The trouble started back in December 2002, when the BBC aired a documentary film that openly probed the tenets of a popular sect. The day after the broadcast, Crispian Hollis, a cleric who worked for the sect in question, denounced the British state broadcasters for airing a film that dared to publicly challenge his beliefs. Hollis alleged that the filmmakers had indulged in ‘unfounded guesswork’ — and he fumed, sensibly enough, that passing off any such guesswork as documentary fact is ‘not only unscholarly but runs the risk of undermining [journalistic] integrity.’
But closer inspection of the offending broadcast suggested that Hollis’s indignation might have been misplaced. In discussing their subject matter — the dogma of the sect in question — the filmmakers had actually made it a point to favor definitive evidence over unfounded hearsay. What sort of hearsay had they tried to get to the bottom of? It turns out that Hollis and his fellow clerics swear:
- that there is an invisible male ape watching over all of earth, in great detail, at all times (presumably never sleeping).
- that this ape parses all human conversations (and even unspoken thoughts), in all languages, simultaneously.
- and that the ape in question has been doing all this since being born — asexually — more than two millenia ago.
So what evidence is there to support these claims? Sadly, the BBC filmmakers were apparently unable to reach the ape himself for comment, and the leaders of Hollis’ sect insist that their claims rest on eye-witness accounts written by several men who interacted with the ape early in his life, when he was living in southwest Asia (rather than, say, in the sky). Though varying in some details, the cited accounts all portray the ape as readily visible, susceptible to sleep, and not — to the outside eye, at least — especially interested in, or even aware of, the everyday life of anyone in, say, Guatemala or Korea (to name two places where the sect in question has become particularly popular).
As hearsay goes, Hollis deserves points for boldness. In the annals of medicine and peer-reviewed research, there is little, if anything, that could rival his sect’s claims. Let’s take the two thousand year-plus lifespan detail, for example. That would be roughly eight-fold overripe even for a Galápagos tortoise, thought by most biologists to be the longest lived animal with eyes. Which brings us to the question of the ape’s remarkable worldwide vision. Most primates do indeed have quite good eyesight; nonetheless, watching the whole surface of a ball-shaped planet at once would seem to pose problems for the architecture typical of paired vertebrate eyes.
And then there’s the asexual birth bit. Some birds (turkeys, for example) may do it. And, indeed, bees do it. But, so far, there’s no clear evidence of asexual reproduction in any wild (i.e., non-laboratory) mammal. Moreover, even if a female mammal could bear asexually conceived young, she would have to pull off a pretty neat trick to make a son, in particular: one of her X chromosomes (or some other part of the genome) would have to mutate, wholesale, into a Y chromosome, in order to masculinize the developing fetus. Birds — lucky them — don’t have this problem, as it is their females, not males, who have two highly distinct sex chromosomes like our X and Y.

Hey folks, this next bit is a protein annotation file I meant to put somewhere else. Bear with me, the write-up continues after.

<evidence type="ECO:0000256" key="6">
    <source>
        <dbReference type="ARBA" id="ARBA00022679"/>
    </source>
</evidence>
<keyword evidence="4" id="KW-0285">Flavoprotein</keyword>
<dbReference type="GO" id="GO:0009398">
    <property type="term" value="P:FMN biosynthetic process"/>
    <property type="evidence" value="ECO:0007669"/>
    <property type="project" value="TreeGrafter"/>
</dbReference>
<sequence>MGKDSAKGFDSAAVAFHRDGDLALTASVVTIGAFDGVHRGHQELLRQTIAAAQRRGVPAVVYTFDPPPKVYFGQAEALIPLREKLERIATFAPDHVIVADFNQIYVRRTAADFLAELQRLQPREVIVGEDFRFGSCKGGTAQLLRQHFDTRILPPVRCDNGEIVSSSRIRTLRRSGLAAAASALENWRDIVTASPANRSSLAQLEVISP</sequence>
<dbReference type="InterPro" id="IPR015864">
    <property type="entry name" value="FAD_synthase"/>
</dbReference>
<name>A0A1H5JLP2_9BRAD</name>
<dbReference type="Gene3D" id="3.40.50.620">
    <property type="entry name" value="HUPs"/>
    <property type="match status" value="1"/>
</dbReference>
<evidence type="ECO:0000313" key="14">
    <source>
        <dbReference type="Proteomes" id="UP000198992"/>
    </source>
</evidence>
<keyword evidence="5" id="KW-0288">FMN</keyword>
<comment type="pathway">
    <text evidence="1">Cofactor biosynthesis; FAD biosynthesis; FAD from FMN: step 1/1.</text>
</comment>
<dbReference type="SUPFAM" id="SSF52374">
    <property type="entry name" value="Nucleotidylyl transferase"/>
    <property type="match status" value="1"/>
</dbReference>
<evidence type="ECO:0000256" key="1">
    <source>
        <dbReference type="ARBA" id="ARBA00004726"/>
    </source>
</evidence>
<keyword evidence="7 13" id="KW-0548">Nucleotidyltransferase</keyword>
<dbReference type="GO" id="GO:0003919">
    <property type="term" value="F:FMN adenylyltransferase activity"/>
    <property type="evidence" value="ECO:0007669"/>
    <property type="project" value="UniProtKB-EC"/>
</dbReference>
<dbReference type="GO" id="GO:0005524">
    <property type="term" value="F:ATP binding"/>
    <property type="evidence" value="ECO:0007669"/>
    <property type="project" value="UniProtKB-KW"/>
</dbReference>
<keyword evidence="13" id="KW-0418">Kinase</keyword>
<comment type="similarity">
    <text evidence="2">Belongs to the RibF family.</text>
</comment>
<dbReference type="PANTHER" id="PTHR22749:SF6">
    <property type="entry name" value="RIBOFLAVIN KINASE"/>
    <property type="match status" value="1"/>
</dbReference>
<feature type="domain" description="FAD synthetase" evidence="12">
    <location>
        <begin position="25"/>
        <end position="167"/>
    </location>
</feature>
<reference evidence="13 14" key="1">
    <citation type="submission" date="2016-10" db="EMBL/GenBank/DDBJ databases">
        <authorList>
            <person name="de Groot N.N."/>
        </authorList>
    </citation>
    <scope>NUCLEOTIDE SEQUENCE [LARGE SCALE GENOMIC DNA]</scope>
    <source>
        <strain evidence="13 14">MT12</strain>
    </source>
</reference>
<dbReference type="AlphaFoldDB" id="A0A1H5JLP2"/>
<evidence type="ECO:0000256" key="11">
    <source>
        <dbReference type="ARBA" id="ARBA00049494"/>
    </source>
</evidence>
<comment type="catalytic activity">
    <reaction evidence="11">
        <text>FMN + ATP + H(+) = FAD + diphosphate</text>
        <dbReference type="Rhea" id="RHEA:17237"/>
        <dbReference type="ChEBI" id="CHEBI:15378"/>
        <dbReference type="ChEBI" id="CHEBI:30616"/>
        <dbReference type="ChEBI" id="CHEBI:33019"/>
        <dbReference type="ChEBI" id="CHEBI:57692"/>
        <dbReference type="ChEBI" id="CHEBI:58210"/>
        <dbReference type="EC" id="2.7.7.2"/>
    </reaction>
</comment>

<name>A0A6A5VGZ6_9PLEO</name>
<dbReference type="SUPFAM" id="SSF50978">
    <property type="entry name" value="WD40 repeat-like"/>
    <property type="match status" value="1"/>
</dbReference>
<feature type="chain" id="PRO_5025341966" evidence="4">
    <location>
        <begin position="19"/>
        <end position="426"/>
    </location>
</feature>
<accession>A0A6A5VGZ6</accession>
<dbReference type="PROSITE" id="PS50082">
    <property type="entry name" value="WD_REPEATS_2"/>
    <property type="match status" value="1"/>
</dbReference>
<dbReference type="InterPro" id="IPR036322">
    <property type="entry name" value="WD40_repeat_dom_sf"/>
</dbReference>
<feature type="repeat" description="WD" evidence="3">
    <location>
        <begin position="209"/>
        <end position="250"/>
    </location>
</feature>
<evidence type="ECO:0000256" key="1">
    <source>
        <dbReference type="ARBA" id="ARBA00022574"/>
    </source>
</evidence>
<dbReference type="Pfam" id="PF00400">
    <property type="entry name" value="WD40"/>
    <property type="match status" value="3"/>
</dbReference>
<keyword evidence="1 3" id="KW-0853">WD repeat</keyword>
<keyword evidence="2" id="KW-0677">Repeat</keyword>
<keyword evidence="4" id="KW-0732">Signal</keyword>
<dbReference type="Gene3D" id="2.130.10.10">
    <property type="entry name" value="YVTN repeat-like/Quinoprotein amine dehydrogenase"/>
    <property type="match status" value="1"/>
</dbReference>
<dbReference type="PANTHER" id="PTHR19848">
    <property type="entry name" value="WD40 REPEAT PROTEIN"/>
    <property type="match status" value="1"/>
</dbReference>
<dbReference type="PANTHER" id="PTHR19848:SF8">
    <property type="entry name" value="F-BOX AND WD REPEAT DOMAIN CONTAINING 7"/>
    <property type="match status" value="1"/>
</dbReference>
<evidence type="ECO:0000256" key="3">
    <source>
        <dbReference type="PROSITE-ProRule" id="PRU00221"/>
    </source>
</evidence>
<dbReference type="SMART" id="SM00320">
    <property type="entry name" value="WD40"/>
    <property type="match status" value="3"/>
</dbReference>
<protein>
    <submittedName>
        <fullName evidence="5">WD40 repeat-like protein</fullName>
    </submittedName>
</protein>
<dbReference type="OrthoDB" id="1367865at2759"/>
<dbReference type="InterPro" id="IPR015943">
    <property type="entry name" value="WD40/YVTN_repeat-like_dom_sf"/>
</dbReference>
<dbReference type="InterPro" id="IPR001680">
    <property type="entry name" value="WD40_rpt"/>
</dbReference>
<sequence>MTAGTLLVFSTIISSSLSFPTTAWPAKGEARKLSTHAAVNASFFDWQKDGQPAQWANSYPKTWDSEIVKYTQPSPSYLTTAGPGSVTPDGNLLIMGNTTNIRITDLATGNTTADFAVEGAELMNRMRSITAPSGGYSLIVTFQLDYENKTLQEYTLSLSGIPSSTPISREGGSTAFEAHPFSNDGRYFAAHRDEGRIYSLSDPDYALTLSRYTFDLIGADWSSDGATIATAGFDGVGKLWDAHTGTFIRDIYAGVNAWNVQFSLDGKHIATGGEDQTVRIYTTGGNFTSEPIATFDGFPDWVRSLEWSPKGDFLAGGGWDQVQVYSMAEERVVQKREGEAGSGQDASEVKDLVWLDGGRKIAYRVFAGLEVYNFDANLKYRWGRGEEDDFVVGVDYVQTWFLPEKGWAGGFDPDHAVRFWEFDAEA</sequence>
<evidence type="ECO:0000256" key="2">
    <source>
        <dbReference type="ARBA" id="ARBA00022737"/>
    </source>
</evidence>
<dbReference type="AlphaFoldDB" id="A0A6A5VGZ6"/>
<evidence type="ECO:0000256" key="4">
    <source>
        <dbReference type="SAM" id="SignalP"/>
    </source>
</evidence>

So it seems understandable that the foregoing claims by Crispian Hollis’s sect might provoke some skepticism. But if we’re to gauge the boldness of a claim by the degree of hand-wringing among its makers, then it is the apeness of the ape that really stands out. When formally endorsed by the sect in 1996 — ostensibly to square its dogma with a vast weight of empirical evidence on the matter — the fact that humans are apes was officially fudged with an ‘ontological leap’. This was apparently done largely to quell horror, among the sect’s adherents, at being (versus merely descending from) animals. Hollis’ all-seeing sky ape, being a man (if an unusual one, in having been born asexually), was thus separated from all non-human apes by some sort of unprecedented evolutionary jump — a qualitative material difference that the sect, conveniently, has declined to try to characterize in any concrete and testable terms.
Here it’s worth noting that such careful dogma-pruning has long been used to help priesthoods stay afloat amid occasional tidal waves of new human knowledge that threaten to obviate pulpits themselves, along with fossilized bronze-age cosmologies. Hollis’s sect, for example, had already conceded, centuries earlier, that the earth revolves around the sun, rather than vice versa, despite the absence of this basic fact in the sacred texts that the sect typically relied on. But theological revision has limits — and when further tweaking would appear to gravely threaten priestly interests, smart clerics throw a trump card familiar to all parents (virgin or not): believe because we say so. And so many a sect, including Hollis’ own, extols as virtue the belief in some ever-dwindling suite of empirically groundless claims, coddling the willful ignorance that is ‘faith’.